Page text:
Do you really need satisfied customers?
Customer Satisfaction is a great measure of business performance and when combined with other measures such as recommendation demographics and reasons for the levels of satisfaction it can offer a real opportunity to understand your customers and improve your business.
It is well established that organisations with the higher levels of satisfaction have higher turnover, higher customer loyalty and larger market share than other organisations.
Why would you not want your customers to be satisfied?
Simply because measuring satisfaction alone is not enough. You really want to understand what proportion of your customers are highly satisfied (or totally satisfied or very satisfied) and why this is the case and then act to improve your service.
You see there is a difference between a satisfied and a very satisfied customer. To understand this difference we need to understand what satisfaction is. The Oxford English dictionary defines satisfaction as
“Fulfilment of one’s wishes, expectations, or needs, or the pleasure derived from this”
High satisfaction is about exceeding expectations
Essentially satisfaction is about having your expectations met: I wanted a widget and I got a widget = satisfaction. The difference between satisfaction and high satisfaction is that high satisfaction is about delivering service above and beyond your customers’ expectations.
High satisfaction is about the human experience with your brand
My experience of analysing satisfaction surveys suggests that this is essentially about personal interactions that create memorable and enjoyable experiences for customers. This might be as simple as a member of staff helping a customer or the experience in the store or online being fun and enjoyable, simple or memorable.
So high satisfaction is: I wanted a widget and I got a widget + memorable positive experience = high satisfaction.
Satisfied customers are simply having their expectations met but nothing more. This is a reason is why satisfied customers leave for competitors and why aiming for these “functionally satisfied” customers is not a strong enough measure, particularly in competitive markets.
This is why measuring customer satisfaction should not be simply about overall levels of satisfaction alone. That is only half the story. For example seeing 90% satisfaction does not explain the depth of that satisfaction. For example what if all 90% are just satisfied? Or are 85% highly satisfied?
The Harvard Business Review reported this in an article called “Why satisfied customers defect”:
“Except in a few rare instances, complete customer satisfaction is the key to securing customer loyalty and generating superior long-term financial performance. Most managers realise that the more competitive the market, the more important the level of customer satisfaction. What most do not realise, however, is just how important the level of customer satisfaction is in markets where competition is intense, such as hard and soft durables, business equipment, financial services, and retailing. In markets like these, there is a tremendous difference between the loyalty of merely satisfied and completely satisfied customers” http://hbr.org/1995/11/why-satisfied-customers-defect/ar/1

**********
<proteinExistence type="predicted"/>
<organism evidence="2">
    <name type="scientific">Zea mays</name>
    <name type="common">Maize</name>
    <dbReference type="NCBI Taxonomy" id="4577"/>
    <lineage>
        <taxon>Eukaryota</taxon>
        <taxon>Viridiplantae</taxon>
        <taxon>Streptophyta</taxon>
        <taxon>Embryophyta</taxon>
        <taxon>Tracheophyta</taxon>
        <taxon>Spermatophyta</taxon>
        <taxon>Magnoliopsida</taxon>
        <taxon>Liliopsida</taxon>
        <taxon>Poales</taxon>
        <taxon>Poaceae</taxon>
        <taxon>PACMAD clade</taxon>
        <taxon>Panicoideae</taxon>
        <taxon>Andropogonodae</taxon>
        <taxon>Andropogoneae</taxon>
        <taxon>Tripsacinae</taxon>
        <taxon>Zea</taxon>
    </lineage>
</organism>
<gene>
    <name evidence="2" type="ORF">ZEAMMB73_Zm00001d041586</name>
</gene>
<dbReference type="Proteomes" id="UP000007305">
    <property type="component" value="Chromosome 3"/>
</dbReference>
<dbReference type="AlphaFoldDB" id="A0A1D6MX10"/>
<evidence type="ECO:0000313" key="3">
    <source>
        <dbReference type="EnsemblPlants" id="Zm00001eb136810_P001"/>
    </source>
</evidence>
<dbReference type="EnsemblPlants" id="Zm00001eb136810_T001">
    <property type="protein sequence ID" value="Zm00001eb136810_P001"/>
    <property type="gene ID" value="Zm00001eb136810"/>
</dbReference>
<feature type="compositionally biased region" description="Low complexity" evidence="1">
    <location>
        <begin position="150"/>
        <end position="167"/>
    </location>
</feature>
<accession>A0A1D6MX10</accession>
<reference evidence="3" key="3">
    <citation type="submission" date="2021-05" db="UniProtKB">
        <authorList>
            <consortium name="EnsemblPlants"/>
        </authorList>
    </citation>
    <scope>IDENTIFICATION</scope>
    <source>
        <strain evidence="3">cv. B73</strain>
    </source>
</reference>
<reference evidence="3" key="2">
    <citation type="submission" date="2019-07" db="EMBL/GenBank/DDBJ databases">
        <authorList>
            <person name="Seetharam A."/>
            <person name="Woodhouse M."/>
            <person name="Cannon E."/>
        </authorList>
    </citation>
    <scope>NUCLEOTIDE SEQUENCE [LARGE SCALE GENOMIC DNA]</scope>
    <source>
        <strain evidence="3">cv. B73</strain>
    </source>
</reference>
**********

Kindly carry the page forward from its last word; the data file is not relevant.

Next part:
Measure depth of satisfaction and then understand what are the differences between these customers and less satisfied ones
I have noticed this in my own work, I was recently in a meeting where the client stated that they had questioned whether to continue their satisfaction survey because the results were not changing. I pointed out that they were only measuring overall satisfaction not the depth of satisfaction and that it was the way the results were being reported that had to change rather than the survey approach.
A good client of mine has seen only a small change in their satisfaction with an overall satisfaction level of 97% in 2014 up 5% over the past 8 years. However over the same period the proportion of very satisfied customers has risen 15%. So whilst overall satisfaction has remained fairly steady the proportion of highly satisfied customers has increased. Understanding what makes customers more satisfied has helped them concentrate on the levels of service that matter most to improving satisfaction – this is making a difference to their customer service and also to their levels of turnover.
What you should do?
So what should you do? First you should certainly look to measure customer satisfaction. Secondly you should measure depth of satisfaction and where possible reasons for the satisfaction. Third you should then understand what are the differences between customers with different levels of satisfaction. Finally you should act on these results to improve levels of customer satisfaction and the benefits to this brings such as improved loyalty, satisfaction, turnover and market share.
CJM Research can help you do this. contact us to start improving your business.